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Julep Jubilee … Oh good God …

… and so here we are.  Sonny and Cher.  Mary Matalin and James Carville.  Low personal income tax rates resulting in higher revenues to the treasury.  Aquavit and Islay scotch.  What do these things have in common?  These are matches that on paper shouldn’t work and yet some how they do, and in some cases quite well.  Such is the situation we find ourselves in today on our little journey into julep making heaven and it is because we stand at our counter facing two equally bold, confident and deeply flavorful spirits — aquavit and Islay whisky.  You got it — we are pairing this duo in a julep and we’ll see what we get.

So how did we arrive at this flavor cross roads?  Bottle diving can be fun but it can also be awkward, as was the case when reaching for my bottle of Krogstad I almost knocked over the bottle of Lagavulin sitting next to it.  Seemed like fate to me and so we sat about creating something with both.  Truth be told, when originally considering an aquavit based julep my first thought was to try to create a version of a Sazerac built in julep form using the aquavit as the base (subbing for the anise flavors of the Peychaud’s bitters and absinthe).  While I enjoyed the resulting work, it struck a rather flat note to me and I wanted more.

The drink below was a natural extension of wanting something a little different than my Saz-riffed julep and a little fun play at the counter.  I love honey with scotch and yellow Chartreuse heightens this profile.  Surprisingly, it is a flavor profile that also pairs perfectly well with aquavit.  The heavily peated flavor of the scotch tames the anise of the aquavit and when together they almost, not entirely to be true, cancel and/or tame one another.  Layer in double hits of honey and twice the sweetening magic and the calming mood takes shape.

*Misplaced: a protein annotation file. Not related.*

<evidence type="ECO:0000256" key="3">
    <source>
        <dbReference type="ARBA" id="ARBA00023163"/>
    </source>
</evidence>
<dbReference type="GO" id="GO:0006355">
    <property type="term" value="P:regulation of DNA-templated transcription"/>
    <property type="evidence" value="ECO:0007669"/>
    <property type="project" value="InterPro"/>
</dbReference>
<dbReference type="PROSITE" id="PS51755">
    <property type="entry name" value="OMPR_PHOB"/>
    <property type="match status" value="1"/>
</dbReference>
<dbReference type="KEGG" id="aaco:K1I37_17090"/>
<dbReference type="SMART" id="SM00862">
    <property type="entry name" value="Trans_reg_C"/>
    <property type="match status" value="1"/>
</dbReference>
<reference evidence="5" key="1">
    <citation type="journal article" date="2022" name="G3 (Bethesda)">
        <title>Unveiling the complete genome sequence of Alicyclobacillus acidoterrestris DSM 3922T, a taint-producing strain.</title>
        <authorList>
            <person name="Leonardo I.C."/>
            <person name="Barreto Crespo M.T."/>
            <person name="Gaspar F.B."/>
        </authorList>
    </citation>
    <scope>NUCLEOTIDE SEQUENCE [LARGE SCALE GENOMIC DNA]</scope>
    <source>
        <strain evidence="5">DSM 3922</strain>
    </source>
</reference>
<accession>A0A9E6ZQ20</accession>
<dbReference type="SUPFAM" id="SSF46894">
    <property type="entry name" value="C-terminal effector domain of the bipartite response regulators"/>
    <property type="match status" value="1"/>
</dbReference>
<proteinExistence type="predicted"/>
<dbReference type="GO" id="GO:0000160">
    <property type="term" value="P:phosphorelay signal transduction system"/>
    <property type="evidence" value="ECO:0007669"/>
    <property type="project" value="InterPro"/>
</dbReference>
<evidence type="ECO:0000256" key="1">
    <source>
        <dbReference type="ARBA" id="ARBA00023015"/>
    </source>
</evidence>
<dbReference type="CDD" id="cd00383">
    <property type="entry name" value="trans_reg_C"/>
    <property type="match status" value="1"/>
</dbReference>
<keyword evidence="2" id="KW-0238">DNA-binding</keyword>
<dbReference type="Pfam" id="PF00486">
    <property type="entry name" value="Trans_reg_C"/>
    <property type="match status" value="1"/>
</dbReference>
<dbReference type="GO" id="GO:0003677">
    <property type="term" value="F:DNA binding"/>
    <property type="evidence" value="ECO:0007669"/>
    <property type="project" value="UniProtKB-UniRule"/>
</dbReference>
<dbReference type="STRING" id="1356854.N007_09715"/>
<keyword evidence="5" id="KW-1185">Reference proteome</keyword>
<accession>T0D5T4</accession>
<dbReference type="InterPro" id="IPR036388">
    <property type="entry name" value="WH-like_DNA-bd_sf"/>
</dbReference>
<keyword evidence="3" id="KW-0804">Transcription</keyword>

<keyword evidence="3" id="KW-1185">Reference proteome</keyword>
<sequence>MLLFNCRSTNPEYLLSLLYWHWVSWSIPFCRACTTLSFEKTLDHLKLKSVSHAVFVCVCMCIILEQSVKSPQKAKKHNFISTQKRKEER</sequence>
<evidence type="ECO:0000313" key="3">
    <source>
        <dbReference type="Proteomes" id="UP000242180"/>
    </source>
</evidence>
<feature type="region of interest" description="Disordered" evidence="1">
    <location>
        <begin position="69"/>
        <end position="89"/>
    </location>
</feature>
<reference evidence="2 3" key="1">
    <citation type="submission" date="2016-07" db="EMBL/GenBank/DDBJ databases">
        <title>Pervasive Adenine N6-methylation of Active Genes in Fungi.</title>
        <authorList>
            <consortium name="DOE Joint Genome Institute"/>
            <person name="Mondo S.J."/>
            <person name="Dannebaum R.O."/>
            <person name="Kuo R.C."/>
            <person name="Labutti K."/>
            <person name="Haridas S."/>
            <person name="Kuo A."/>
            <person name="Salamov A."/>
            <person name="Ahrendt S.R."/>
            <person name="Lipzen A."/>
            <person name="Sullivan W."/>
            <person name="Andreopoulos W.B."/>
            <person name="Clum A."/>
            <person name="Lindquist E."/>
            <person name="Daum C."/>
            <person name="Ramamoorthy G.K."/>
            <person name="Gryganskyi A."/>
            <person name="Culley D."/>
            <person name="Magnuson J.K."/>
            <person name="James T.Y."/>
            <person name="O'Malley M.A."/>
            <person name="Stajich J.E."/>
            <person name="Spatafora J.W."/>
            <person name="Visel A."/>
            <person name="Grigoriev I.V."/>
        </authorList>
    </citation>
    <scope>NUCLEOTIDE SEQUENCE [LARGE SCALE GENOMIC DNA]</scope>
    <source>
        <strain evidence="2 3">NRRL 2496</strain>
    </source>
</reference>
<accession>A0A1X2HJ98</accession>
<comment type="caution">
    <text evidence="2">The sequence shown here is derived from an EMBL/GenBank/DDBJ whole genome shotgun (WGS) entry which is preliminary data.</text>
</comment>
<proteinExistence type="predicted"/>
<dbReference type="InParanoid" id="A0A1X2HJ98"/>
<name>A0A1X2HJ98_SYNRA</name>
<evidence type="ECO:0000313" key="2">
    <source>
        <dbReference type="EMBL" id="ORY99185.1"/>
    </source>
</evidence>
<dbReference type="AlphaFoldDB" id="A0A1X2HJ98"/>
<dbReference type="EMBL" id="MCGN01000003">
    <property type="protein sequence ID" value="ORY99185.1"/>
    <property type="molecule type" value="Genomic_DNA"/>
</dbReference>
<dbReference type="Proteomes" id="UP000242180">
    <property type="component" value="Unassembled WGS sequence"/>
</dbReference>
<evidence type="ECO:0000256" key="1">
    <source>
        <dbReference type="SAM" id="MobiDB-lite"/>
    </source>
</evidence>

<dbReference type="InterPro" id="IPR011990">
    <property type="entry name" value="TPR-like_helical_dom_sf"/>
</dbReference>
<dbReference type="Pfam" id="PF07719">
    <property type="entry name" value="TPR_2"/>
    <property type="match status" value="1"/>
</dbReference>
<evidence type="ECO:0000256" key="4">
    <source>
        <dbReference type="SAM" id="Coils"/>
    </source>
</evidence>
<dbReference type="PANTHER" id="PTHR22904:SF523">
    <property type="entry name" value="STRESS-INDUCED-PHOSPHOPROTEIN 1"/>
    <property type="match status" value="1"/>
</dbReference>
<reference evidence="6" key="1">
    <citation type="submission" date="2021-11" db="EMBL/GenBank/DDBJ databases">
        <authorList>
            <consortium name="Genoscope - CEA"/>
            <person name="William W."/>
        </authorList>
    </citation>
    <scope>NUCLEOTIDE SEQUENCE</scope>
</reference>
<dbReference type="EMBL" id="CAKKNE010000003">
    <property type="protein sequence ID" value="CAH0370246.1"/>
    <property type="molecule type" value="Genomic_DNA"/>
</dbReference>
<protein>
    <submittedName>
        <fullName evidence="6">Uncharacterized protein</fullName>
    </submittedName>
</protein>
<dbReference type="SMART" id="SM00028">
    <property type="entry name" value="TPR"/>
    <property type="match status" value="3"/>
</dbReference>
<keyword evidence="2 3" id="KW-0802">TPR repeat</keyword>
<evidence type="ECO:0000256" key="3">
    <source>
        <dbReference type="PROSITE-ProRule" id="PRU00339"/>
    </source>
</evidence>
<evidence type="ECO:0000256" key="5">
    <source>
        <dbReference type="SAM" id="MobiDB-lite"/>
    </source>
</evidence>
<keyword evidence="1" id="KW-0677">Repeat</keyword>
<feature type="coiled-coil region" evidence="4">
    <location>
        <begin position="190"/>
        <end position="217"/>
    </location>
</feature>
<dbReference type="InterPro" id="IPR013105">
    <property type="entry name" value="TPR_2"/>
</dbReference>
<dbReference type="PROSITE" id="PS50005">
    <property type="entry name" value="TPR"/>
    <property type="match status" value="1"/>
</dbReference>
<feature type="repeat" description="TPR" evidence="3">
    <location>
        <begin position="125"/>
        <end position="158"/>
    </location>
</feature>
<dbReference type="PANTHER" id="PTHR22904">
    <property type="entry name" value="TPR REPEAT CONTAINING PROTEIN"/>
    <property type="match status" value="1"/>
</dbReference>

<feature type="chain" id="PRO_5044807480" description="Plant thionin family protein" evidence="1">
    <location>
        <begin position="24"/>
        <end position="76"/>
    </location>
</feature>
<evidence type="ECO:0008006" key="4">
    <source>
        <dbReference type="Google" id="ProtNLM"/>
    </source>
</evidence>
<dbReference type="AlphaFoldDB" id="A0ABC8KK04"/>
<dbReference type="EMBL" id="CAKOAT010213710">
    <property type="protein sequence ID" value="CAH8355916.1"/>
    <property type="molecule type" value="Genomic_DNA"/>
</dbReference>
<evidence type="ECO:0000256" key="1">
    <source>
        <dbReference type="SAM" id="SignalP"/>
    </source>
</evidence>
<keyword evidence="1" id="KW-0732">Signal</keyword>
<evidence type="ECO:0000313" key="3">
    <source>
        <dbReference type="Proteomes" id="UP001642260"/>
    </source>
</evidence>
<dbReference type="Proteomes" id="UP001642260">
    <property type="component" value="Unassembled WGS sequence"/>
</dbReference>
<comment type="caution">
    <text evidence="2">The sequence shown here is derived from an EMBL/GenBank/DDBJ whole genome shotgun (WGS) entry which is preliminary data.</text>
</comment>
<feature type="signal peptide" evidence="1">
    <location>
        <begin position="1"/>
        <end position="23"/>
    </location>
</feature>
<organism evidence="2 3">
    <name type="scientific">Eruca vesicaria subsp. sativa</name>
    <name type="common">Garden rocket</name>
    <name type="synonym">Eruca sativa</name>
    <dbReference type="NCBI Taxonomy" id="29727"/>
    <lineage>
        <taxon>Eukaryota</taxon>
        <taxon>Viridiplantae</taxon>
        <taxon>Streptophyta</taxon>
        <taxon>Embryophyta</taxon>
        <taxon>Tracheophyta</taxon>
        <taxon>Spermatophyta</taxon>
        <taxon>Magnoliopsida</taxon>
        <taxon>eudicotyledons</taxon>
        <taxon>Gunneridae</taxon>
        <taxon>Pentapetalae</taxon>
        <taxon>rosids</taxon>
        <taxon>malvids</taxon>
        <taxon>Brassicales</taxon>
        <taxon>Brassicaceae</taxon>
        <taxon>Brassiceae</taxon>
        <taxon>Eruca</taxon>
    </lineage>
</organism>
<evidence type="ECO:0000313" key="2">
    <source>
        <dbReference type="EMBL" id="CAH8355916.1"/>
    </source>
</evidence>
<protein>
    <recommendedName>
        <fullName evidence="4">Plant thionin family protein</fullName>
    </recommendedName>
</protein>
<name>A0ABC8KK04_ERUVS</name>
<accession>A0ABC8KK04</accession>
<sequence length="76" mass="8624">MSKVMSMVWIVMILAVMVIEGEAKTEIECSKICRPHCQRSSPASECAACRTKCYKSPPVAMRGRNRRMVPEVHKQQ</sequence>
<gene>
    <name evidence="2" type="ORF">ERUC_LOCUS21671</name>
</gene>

Thus, the below red-headed step child of a drink was brought forward. The name?  A little homage to my favorite crab fishing vessel ( … think, Deadliest Catch).

Northwestern Julep
Recipe adapted by theSpeakista

•    2 oz Krogstad Aquavit
•    1/2 oz Laphroaig Quarter Cask Islay whisky
•    1/2 oz honey syrup
•    1/2 oz yellow Chartreuse
•    3 fresh mint leaves
Garnish: fresh sprig of mint and Peychaud’s bitters
Glass: julep glass or old fashioned glass
Tools: bar-spoon

Assembly: Take the mint leaves and “pop” them in your hands and then add to the serving glass.  Build the remaining ingredients in the glass as a julep — add the ingredients to the glass and fill the glass half way with crushed ice and using your bar-spoon, swizzle the mixture for a minute or so until the glass begins to frost.  Top the glass with more crushed ice and garnish with the mint and bitters.

An award winning recipe from one of my favorite bartenders is on tap next.

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